warning Hi, we've moved to USCANNENBERGMEDIA.COM. Visit us there!

Neon Tommy - Annenberg digital news

Hitler's Bodyguard Dies At 96: Ten Things You Should Know About Rochus Misch

Sara Newman |
September 7, 2013 | 11:00 a.m. PDT

Executive Producer


Young Nazi Soldiers, photo via Creative Commons
Young Nazi Soldiers, photo via Creative Commons
After serving as Hitler’s devoted bodyguard throughout most of World War II, 96-year-old Rochus Misch passed away this week. According to the Washington Post,many people believe Misch to have been the last surving veteran of the Führer’s bunker. 


In the last few years of his life, Mr. Misch conducted a series of interviews with the Associated Press, who helped him write the best-selling memoir, “The Last Witness.” These interviews have given us tremendous insights in the man who called Hitler his boss and his friend. 

  1. At the age of 20, Misch decided to join the SS, an organization that he hoped would be able to counteract the leftist threat of Communist Russia. "It was anti-communist, against Stalin — to protect Europe," said Misch. "I signed up in the war against Bolshevism, not for Adolf Hitler."
  2. In May 1940, Misch and his SS comrade Johannes Hentschel were appointed to serve as Hitler’s two personal bodyguards, accompanying the Fuehrer almost everywhere he went. "He was a wonderful boss," Misch said. "I lived with him for five years. We were the closest people who worked with him ... we were always there. Hitler was never without us day and night."
  3. Misch referred to Hitler as “friendly, nice” man—refusing to believe that the same man who sent Misch 40 bottles of wine and 1,000 German marks as a wedding present could be a sociopath. Misch affectionately referred to him as a “good boss” who was adored by his staff.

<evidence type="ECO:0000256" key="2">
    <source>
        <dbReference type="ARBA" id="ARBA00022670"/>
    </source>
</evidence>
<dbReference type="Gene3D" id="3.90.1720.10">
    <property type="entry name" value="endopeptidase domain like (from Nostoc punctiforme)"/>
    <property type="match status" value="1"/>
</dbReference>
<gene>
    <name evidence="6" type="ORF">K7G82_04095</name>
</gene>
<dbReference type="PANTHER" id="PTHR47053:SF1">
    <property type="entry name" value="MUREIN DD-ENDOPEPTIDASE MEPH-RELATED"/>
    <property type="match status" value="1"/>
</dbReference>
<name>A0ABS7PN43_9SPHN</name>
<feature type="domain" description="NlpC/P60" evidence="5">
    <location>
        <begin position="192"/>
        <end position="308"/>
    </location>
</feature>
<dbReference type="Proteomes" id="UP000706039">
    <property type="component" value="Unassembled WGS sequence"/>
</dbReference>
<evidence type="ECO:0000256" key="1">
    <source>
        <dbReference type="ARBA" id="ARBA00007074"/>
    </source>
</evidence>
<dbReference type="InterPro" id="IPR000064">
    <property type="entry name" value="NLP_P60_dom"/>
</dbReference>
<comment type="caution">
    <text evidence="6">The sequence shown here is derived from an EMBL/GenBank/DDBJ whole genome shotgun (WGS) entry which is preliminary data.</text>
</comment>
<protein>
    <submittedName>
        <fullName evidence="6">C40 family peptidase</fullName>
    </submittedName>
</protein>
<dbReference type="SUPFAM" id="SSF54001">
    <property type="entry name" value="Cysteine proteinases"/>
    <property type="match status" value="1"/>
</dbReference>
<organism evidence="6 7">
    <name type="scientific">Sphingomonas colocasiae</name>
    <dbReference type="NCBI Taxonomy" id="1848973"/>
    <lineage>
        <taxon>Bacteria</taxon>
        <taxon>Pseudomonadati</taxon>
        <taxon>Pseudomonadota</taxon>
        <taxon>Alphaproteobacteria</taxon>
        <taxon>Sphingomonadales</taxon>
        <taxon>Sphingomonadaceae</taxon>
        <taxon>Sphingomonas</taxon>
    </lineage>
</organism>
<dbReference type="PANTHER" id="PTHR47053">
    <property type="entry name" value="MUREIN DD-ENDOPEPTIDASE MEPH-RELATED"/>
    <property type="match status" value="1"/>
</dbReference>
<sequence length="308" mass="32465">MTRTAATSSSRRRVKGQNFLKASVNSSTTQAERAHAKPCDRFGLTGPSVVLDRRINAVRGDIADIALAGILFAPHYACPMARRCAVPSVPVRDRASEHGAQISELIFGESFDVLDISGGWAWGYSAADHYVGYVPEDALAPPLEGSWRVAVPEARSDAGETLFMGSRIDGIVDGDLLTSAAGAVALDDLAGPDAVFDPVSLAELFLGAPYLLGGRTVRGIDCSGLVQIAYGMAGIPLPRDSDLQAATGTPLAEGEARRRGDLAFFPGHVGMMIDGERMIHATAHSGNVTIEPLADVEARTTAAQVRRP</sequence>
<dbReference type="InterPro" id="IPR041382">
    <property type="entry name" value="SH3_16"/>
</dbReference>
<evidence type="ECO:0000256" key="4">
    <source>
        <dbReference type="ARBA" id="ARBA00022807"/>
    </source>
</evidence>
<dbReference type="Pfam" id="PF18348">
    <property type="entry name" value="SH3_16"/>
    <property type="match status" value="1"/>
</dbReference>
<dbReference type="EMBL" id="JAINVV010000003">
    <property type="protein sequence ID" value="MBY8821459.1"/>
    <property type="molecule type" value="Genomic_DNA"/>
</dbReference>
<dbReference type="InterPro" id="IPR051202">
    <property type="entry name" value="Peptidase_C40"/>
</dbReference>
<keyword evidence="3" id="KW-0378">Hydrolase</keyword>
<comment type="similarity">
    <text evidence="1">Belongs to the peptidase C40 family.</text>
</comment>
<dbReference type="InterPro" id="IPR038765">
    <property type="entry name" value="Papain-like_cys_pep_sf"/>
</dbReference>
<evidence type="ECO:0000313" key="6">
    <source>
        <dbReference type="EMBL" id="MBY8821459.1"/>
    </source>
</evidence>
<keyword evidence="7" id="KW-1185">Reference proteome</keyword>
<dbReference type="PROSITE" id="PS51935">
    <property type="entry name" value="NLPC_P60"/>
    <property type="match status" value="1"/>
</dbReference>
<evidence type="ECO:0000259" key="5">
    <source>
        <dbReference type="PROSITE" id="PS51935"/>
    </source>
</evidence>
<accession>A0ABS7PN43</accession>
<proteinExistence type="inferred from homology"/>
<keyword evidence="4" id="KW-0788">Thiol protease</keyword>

4. Misch denied having any knowledge of the ongoing murder of 6 million Jews, claiming that Hitler never mentioned his Final Solution in Misch’s presence. Misch attributed the mass killing of Jewish people, not to Hitler, but to SS commander Heinrich Himmler.
  5. “‘That's it. The war is lost. Everybody can go,’” Misch recalled Hitler saying on April 22—admitting defeat two days before two Soviet armies completely encircled. “Almost all were gone immediately," Misch said. 
  6. As Hitler’s close confidant and personal assistant, Misch knew that even when he was admitting defeat, Hitler "still believed in a union between West and East. Hitler liked England—except for Churchill— and didn't think that a people like the English would bind themselves with the communists to crush Germany."
  7. Hitler had made it clear to his confidants that he was not going to allow his enemies to capture him and mutilate his body, as they had done to Hitler’s ally, Benito Mussolini. So, “everyone was waiting for the shot; we were expecting it,” said Misch in an interview with the London Daily Telegraph in 2000. “I had just said to the technicians, ‘I am going over [to Hitler’s office,] can I fetch you anything?’ And they said no. Then came the shot. I was just six meters away from him when he did it.”
  8. Even after Hitler’s suicide, Misch continued answering the phones from the underground bunker, until May 2, Propaganda Minister Joseph Goebbels advised him to flee. “'You have a chance to live. You don't have to stay here and die,’” said Misch, recalling Gobbel’s words to him. 
  9. After being tortured in a Moscow military prison by Soviets who refused to believe that Hitler was truly dead, Misch wrote to the head of the secret police pleading to be executed. Instead, he was sent to prison camps where he remained until Nikita Khrushchev came to power after Stalin’s death in 1953.
  10. At the time of his death, Misch was estranged from his only daughter, Brigitta Jacob-Engelken, who claims Jewish ancestry on her mother’s side and has spent years working on a kibbutz in Israel. “I don’t blame my father for the work he did,” she said in a 2009 interview with BBC, “because it was harmless work.”

Contact Executive Producer Sara Newman here and follow her on Twitter.



Craig Gillespie directed this true story about "the most daring rescue mission in the history of the U.S. Coast Guard.”

Watch USC Annenberg Media's live State of the Union recap and analysis here.